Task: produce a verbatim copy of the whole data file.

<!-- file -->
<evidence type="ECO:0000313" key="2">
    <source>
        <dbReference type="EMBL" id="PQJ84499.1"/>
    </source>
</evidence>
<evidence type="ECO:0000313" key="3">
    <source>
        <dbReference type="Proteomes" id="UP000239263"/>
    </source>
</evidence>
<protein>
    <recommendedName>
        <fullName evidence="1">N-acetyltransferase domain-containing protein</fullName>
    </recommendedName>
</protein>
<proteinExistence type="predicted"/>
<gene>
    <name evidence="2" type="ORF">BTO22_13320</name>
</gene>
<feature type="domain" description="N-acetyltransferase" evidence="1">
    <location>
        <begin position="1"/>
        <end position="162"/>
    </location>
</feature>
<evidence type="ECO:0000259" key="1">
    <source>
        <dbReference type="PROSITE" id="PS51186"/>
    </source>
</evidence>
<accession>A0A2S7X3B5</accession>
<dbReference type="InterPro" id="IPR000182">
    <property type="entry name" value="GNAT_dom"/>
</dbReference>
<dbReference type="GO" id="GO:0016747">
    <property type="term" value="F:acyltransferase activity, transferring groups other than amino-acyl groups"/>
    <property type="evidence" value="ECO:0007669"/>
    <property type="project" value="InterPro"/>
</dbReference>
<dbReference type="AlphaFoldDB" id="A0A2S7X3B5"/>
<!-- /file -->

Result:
<evidence type="ECO:0000313" key="2">
    <source>
        <dbReference type="EMBL" id="PQJ84499.1"/>
    </source>
</evidence>
<evidence type="ECO:0000313" key="3">
    <source>
        <dbReference type="Proteomes" id="UP000239263"/>
    </source>
</evidence>
<protein>
    <recommendedName>
        <fullName evidence="1">N-acetyltransferase domain-containing protein</fullName>
    </recommendedName>
</protein>
<proteinExistence type="predicted"/>
<gene>
    <name evidence="2" type="ORF">BTO22_13320</name>
</gene>
<feature type="domain" description="N-acetyltransferase" evidence="1">
    <location>
        <begin position="1"/>
        <end position="162"/>
    </location>
</feature>
<evidence type="ECO:0000259" key="1">
    <source>
        <dbReference type="PROSITE" id="PS51186"/>
    </source>
</evidence>
<accession>A0A2S7X3B5</accession>
<dbReference type="InterPro" id="IPR000182">
    <property type="entry name" value="GNAT_dom"/>
</dbReference>
<dbReference type="GO" id="GO:0016747">
    <property type="term" value="F:acyltransferase activity, transferring groups other than amino-acyl groups"/>
    <property type="evidence" value="ECO:0007669"/>
    <property type="project" value="InterPro"/>
</dbReference>
<dbReference type="AlphaFoldDB" id="A0A2S7X3B5"/>